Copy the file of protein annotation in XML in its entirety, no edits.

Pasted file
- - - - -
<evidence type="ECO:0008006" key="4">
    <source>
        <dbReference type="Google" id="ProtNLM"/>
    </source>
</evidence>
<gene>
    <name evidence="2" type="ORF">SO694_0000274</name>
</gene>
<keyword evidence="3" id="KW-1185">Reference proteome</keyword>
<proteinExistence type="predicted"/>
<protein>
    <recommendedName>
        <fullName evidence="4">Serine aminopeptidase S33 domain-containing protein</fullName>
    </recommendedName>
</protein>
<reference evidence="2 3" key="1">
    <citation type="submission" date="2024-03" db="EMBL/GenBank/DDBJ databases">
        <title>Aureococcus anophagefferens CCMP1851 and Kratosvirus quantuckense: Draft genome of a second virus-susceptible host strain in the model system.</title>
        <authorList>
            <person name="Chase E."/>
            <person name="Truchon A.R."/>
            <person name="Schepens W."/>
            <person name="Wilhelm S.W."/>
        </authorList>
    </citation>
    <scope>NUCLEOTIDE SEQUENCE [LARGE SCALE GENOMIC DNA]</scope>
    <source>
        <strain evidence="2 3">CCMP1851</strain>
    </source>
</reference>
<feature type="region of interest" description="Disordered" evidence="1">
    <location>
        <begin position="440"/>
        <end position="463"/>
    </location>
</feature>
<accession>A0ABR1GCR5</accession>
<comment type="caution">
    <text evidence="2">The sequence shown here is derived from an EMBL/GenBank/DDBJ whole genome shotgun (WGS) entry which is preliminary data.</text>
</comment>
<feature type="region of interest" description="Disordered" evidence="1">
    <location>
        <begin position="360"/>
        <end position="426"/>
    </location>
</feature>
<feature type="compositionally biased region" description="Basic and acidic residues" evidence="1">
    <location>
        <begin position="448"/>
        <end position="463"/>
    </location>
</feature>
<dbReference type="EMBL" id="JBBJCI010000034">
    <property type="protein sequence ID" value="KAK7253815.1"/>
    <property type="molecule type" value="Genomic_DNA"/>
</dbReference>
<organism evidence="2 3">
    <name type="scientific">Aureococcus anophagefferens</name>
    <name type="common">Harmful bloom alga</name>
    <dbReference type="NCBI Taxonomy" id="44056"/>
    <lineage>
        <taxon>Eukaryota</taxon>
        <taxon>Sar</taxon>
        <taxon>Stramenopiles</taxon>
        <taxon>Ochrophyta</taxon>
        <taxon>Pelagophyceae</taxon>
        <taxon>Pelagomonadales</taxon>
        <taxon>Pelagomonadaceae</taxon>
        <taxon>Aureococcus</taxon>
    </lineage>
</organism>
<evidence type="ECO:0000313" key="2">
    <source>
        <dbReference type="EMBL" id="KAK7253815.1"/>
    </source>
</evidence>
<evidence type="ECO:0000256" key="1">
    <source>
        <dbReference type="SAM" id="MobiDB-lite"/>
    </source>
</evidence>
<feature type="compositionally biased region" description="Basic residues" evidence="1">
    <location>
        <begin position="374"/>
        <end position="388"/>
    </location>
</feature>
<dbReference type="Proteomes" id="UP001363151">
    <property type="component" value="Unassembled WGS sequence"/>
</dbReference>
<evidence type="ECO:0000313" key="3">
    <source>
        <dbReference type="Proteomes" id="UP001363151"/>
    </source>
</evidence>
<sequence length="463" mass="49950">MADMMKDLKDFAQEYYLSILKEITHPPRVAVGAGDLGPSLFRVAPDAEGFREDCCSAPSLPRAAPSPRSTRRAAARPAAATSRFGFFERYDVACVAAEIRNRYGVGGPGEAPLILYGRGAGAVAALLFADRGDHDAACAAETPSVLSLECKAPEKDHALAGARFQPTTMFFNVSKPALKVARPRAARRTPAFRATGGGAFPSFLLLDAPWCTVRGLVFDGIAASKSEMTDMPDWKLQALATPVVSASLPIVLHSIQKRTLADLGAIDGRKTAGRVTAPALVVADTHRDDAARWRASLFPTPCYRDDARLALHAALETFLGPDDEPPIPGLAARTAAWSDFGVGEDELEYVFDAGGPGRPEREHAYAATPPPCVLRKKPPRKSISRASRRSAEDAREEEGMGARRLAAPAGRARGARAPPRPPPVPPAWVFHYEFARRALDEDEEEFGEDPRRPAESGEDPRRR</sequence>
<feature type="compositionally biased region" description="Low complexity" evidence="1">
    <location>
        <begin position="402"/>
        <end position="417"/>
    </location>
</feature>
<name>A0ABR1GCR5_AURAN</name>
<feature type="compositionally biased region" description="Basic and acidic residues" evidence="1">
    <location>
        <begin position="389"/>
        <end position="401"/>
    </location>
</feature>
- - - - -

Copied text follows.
<evidence type="ECO:0008006" key="4">
    <source>
        <dbReference type="Google" id="ProtNLM"/>
    </source>
</evidence>
<gene>
    <name evidence="2" type="ORF">SO694_0000274</name>
</gene>
<keyword evidence="3" id="KW-1185">Reference proteome</keyword>
<proteinExistence type="predicted"/>
<protein>
    <recommendedName>
        <fullName evidence="4">Serine aminopeptidase S33 domain-containing protein</fullName>
    </recommendedName>
</protein>
<reference evidence="2 3" key="1">
    <citation type="submission" date="2024-03" db="EMBL/GenBank/DDBJ databases">
        <title>Aureococcus anophagefferens CCMP1851 and Kratosvirus quantuckense: Draft genome of a second virus-susceptible host strain in the model system.</title>
        <authorList>
            <person name="Chase E."/>
            <person name="Truchon A.R."/>
            <person name="Schepens W."/>
            <person name="Wilhelm S.W."/>
        </authorList>
    </citation>
    <scope>NUCLEOTIDE SEQUENCE [LARGE SCALE GENOMIC DNA]</scope>
    <source>
        <strain evidence="2 3">CCMP1851</strain>
    </source>
</reference>
<feature type="region of interest" description="Disordered" evidence="1">
    <location>
        <begin position="440"/>
        <end position="463"/>
    </location>
</feature>
<accession>A0ABR1GCR5</accession>
<comment type="caution">
    <text evidence="2">The sequence shown here is derived from an EMBL/GenBank/DDBJ whole genome shotgun (WGS) entry which is preliminary data.</text>
</comment>
<feature type="region of interest" description="Disordered" evidence="1">
    <location>
        <begin position="360"/>
        <end position="426"/>
    </location>
</feature>
<feature type="compositionally biased region" description="Basic and acidic residues" evidence="1">
    <location>
        <begin position="448"/>
        <end position="463"/>
    </location>
</feature>
<dbReference type="EMBL" id="JBBJCI010000034">
    <property type="protein sequence ID" value="KAK7253815.1"/>
    <property type="molecule type" value="Genomic_DNA"/>
</dbReference>
<organism evidence="2 3">
    <name type="scientific">Aureococcus anophagefferens</name>
    <name type="common">Harmful bloom alga</name>
    <dbReference type="NCBI Taxonomy" id="44056"/>
    <lineage>
        <taxon>Eukaryota</taxon>
        <taxon>Sar</taxon>
        <taxon>Stramenopiles</taxon>
        <taxon>Ochrophyta</taxon>
        <taxon>Pelagophyceae</taxon>
        <taxon>Pelagomonadales</taxon>
        <taxon>Pelagomonadaceae</taxon>
        <taxon>Aureococcus</taxon>
    </lineage>
</organism>
<evidence type="ECO:0000313" key="2">
    <source>
        <dbReference type="EMBL" id="KAK7253815.1"/>
    </source>
</evidence>
<evidence type="ECO:0000256" key="1">
    <source>
        <dbReference type="SAM" id="MobiDB-lite"/>
    </source>
</evidence>
<feature type="compositionally biased region" description="Basic residues" evidence="1">
    <location>
        <begin position="374"/>
        <end position="388"/>
    </location>
</feature>
<dbReference type="Proteomes" id="UP001363151">
    <property type="component" value="Unassembled WGS sequence"/>
</dbReference>
<evidence type="ECO:0000313" key="3">
    <source>
        <dbReference type="Proteomes" id="UP001363151"/>
    </source>
</evidence>
<sequence length="463" mass="49950">MADMMKDLKDFAQEYYLSILKEITHPPRVAVGAGDLGPSLFRVAPDAEGFREDCCSAPSLPRAAPSPRSTRRAAARPAAATSRFGFFERYDVACVAAEIRNRYGVGGPGEAPLILYGRGAGAVAALLFADRGDHDAACAAETPSVLSLECKAPEKDHALAGARFQPTTMFFNVSKPALKVARPRAARRTPAFRATGGGAFPSFLLLDAPWCTVRGLVFDGIAASKSEMTDMPDWKLQALATPVVSASLPIVLHSIQKRTLADLGAIDGRKTAGRVTAPALVVADTHRDDAARWRASLFPTPCYRDDARLALHAALETFLGPDDEPPIPGLAARTAAWSDFGVGEDELEYVFDAGGPGRPEREHAYAATPPPCVLRKKPPRKSISRASRRSAEDAREEEGMGARRLAAPAGRARGARAPPRPPPVPPAWVFHYEFARRALDEDEEEFGEDPRRPAESGEDPRRR</sequence>
<feature type="compositionally biased region" description="Low complexity" evidence="1">
    <location>
        <begin position="402"/>
        <end position="417"/>
    </location>
</feature>
<name>A0ABR1GCR5_AURAN</name>
<feature type="compositionally biased region" description="Basic and acidic residues" evidence="1">
    <location>
        <begin position="389"/>
        <end position="401"/>
    </location>
</feature>